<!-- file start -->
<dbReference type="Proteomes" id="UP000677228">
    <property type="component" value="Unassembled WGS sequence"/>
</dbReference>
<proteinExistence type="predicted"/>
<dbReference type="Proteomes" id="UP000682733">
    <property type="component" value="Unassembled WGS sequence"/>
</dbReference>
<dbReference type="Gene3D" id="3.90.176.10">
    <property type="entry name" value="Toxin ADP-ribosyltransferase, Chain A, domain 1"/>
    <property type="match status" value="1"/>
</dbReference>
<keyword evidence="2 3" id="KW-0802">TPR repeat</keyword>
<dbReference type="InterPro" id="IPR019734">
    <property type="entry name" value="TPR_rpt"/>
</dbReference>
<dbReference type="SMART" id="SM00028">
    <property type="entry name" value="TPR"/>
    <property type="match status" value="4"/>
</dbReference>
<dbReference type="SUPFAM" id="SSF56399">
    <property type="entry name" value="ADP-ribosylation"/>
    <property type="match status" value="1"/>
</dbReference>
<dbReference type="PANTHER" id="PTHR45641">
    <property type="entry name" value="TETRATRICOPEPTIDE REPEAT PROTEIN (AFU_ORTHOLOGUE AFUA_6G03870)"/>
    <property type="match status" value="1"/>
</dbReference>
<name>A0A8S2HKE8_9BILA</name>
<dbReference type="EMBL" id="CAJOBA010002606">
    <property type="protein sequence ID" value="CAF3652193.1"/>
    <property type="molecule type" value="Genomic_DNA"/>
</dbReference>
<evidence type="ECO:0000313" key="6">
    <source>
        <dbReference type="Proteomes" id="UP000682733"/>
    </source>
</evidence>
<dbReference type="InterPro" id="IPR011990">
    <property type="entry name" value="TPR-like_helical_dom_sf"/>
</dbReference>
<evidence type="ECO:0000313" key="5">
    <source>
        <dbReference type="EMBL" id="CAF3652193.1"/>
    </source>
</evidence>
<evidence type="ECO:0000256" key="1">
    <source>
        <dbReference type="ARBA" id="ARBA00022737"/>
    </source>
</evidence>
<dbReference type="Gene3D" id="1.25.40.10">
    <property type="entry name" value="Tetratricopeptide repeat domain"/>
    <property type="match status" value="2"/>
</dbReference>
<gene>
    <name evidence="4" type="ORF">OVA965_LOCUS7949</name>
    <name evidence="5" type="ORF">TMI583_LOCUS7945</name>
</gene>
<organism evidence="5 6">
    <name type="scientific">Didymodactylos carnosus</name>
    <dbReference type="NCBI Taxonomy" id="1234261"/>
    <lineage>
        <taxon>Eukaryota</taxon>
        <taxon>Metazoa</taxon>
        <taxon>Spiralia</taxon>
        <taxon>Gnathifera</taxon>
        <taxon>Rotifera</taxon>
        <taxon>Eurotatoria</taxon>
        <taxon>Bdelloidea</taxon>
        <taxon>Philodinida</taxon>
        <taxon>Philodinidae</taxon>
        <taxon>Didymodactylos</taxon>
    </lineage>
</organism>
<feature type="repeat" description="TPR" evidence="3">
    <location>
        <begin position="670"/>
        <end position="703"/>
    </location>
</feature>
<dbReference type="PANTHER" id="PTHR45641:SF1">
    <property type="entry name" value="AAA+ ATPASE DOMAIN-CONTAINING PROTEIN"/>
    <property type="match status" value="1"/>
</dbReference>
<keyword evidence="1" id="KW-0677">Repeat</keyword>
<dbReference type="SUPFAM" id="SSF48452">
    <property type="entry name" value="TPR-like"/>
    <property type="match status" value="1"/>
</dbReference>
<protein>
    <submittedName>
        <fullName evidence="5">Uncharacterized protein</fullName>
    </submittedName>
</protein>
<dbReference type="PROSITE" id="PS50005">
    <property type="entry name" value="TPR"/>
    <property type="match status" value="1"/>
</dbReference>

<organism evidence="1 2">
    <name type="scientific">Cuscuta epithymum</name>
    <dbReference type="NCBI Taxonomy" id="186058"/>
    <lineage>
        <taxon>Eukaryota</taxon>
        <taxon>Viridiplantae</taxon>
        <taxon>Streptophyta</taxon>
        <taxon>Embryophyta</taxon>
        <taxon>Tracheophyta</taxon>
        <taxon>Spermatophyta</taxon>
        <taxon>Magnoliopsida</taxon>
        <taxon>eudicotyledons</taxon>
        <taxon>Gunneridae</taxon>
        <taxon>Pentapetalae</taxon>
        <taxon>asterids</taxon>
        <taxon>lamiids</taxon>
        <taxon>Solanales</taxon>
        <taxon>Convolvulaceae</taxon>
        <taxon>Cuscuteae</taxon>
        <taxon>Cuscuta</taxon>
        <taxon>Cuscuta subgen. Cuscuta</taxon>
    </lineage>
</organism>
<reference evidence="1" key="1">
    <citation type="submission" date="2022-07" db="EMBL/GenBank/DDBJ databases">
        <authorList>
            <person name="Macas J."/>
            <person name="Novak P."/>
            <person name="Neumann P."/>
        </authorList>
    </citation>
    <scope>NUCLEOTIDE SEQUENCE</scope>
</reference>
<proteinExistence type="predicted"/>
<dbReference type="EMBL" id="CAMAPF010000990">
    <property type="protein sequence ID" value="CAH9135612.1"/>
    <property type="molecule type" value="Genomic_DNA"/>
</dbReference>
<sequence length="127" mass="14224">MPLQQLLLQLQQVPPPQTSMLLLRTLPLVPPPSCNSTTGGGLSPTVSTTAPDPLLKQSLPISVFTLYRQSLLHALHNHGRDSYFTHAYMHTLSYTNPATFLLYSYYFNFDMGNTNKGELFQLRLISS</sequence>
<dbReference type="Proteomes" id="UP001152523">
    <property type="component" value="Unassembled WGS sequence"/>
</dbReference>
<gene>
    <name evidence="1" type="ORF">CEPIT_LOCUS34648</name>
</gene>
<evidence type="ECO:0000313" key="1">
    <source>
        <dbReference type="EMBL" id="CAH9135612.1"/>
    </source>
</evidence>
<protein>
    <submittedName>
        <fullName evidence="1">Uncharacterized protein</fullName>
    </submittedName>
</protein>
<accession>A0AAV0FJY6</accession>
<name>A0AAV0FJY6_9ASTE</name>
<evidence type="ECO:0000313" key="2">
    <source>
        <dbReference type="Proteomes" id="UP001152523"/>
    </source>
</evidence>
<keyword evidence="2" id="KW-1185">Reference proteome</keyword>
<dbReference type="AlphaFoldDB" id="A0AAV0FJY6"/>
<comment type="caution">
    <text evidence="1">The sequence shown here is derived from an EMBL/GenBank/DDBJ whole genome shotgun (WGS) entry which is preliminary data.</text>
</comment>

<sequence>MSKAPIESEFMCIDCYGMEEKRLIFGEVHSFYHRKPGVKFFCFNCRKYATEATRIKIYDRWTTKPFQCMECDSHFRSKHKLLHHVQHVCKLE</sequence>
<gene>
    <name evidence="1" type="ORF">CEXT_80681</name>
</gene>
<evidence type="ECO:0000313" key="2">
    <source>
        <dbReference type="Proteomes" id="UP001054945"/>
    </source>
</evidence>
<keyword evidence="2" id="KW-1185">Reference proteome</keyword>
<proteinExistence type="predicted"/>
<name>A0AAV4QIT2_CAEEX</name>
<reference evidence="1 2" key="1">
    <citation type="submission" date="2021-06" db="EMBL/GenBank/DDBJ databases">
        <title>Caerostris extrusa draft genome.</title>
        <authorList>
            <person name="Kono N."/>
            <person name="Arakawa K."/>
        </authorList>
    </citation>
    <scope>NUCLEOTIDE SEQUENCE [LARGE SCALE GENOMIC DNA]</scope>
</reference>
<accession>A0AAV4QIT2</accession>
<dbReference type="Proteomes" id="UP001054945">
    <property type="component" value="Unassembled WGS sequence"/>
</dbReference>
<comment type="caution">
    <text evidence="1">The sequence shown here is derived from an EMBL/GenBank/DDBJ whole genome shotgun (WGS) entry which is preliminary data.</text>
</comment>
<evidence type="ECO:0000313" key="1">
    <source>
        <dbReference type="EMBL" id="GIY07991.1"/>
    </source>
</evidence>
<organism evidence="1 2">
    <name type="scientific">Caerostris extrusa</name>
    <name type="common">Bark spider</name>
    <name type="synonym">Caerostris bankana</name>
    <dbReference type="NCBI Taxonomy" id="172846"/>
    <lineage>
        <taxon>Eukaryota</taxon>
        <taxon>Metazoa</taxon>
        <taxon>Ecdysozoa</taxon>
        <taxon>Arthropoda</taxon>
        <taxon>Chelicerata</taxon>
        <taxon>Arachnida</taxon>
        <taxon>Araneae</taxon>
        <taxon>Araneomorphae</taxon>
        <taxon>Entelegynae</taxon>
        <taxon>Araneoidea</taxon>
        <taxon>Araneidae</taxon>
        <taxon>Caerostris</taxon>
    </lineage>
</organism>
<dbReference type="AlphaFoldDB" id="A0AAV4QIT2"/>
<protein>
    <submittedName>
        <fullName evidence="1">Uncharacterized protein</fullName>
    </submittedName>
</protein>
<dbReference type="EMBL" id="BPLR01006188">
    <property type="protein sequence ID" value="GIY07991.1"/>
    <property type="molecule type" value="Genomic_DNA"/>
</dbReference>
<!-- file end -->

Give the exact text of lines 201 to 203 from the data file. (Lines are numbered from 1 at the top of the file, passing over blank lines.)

    <name type="scientific">Caerostris extrusa</name>
    <name type="common">Bark spider</name>
    <name type="synonym">Caerostris bankana</name>